20th CENTURY FOX (2018)
Director: Steven Soderbergh
Starring: Claire Foy, Joshua Leonard, Jay Pharoah, Juno Temple, Aimee Mullins
“Just because you’re paranoid, don’t mean they’re not after you…”
In the will-he-won’t-he saga known as Steven Soderbergh’s retirement plan, the next instalment comes in the form of Unsane – a psychological thriller/horror. What makes this stand out is the fact that it was shot entirely on iPhone (with a few handy extra lenses) checking off a new technique from Soderbergh and giving the audience something entirely different from the norm.
Having moved to Pennsylvania to escape her troubled past life, Sawyer Valentini (Foy) struggles to settle into her new surroundings with a new job lacking any verve, no friends and a pervy boss to contend with. After a Tinder date goes awry and a trip to the therapist yields little results, Sawyer finds herself unwittingly checking herself into a voluntary 24-hour commitment at a behavioural institution. Her stay is anything but smooth as erratic behaviour and violent outbursts prolong her stay, and things get even worse when she suspects one of the staffers to be someone from the darkest part of her past.
The major selling point behind Unsane was its use of iPhone technology - along with Soderbergh behind the wheel and Claire Foy as the able co-pilot, of course – but the curiosity is in the gimmick, and a gimmick it is. For the majority of the movie, the ploy works just fine, scenes are shot almost CCTV-like or voyeuristically – but I wouldn’t be keen on many more movies adopting this way of film-making,
Claire Foy is committed and confident leading the movie and the camera/phone never strays too far from her, whether distantly watching or through claustrophobic close-ups, Foy’s performance is captured viscerally. Joshua Leonard, too, commits to his lechy performance though by the end it becomes slightly parodic. Poor Juno Temple is reduced to a poor cornrowed, generic loony. The initial narrative intrigue gives way to a cat-and-mouse game by the end of the movie and it becomes pretty vanilla around the halfway mark. The finale is pretty awful as the ‘horror’ aspect comes to the fore, changing the tone even more and it just doesn’t feel organic. Just as frustratingly, leaps in logic from (almost all) the characters undermine the story to a derailing extent and the messy third act suffers heavily because of this.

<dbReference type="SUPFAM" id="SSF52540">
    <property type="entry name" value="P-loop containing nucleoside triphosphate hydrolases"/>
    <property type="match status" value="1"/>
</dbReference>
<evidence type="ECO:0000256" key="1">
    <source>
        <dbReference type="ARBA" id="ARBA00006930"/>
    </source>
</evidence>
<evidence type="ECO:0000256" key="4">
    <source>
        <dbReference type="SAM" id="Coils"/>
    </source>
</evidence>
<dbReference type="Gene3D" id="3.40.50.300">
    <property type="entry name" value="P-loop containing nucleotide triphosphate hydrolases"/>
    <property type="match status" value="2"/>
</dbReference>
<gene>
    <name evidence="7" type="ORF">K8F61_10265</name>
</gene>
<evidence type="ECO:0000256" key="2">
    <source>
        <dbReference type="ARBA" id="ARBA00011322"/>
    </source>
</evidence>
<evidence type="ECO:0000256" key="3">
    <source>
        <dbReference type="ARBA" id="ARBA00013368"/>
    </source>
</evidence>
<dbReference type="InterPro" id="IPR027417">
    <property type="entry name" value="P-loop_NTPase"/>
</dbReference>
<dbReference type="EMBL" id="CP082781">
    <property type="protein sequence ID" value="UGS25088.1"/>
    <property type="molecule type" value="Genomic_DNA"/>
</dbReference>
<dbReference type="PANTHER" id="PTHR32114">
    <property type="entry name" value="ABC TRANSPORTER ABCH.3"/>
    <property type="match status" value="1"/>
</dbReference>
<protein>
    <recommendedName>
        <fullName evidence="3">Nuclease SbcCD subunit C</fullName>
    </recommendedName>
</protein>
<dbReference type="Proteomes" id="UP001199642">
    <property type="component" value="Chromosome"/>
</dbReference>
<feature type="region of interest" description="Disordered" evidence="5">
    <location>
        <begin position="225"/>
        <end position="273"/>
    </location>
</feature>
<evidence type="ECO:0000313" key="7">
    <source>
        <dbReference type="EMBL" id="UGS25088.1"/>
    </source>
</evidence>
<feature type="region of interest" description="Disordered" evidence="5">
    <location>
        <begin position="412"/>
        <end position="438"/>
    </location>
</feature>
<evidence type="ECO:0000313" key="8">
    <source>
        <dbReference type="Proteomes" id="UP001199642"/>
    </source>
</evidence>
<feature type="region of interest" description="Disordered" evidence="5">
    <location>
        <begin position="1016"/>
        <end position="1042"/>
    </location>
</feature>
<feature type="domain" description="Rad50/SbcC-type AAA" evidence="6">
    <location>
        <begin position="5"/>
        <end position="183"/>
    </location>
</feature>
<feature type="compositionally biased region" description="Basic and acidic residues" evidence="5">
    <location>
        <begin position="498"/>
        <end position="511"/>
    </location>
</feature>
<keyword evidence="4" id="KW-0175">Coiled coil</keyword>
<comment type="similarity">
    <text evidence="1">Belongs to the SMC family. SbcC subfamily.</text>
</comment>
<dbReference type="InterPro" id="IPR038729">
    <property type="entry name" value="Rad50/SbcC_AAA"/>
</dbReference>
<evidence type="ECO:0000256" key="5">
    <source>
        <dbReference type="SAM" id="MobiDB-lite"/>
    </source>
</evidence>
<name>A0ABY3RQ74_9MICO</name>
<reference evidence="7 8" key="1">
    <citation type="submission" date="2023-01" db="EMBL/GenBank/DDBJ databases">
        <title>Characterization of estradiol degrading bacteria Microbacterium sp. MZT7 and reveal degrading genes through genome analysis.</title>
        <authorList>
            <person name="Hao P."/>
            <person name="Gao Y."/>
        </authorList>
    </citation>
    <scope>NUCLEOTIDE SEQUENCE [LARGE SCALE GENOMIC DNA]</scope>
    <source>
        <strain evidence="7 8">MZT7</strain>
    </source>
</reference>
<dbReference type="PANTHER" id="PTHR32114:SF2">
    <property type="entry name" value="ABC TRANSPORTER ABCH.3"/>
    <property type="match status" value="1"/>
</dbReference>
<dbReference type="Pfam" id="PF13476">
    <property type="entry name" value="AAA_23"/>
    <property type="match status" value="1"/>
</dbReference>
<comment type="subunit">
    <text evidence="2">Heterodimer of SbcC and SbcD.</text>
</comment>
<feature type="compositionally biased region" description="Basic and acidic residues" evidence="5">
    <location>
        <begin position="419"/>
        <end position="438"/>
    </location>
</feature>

There’s a real matte look to the movie, every scene is drenched in a grungy filter and it isn’t exciting or particularly nice to look at. Maybe this was a conscious choice from Soderbergh to match the mood of the scenes, but it becomes draining.
It’s always intriguing when directors take risks and try new things, but sometimes the gimmick is more interesting than the storytelling and Unsane is truly guilty of this. At times, it seems as if everyone got a bit bored during production and laboured towards the finish line. I know I was bored by the time the finish line came.
August 6th 2018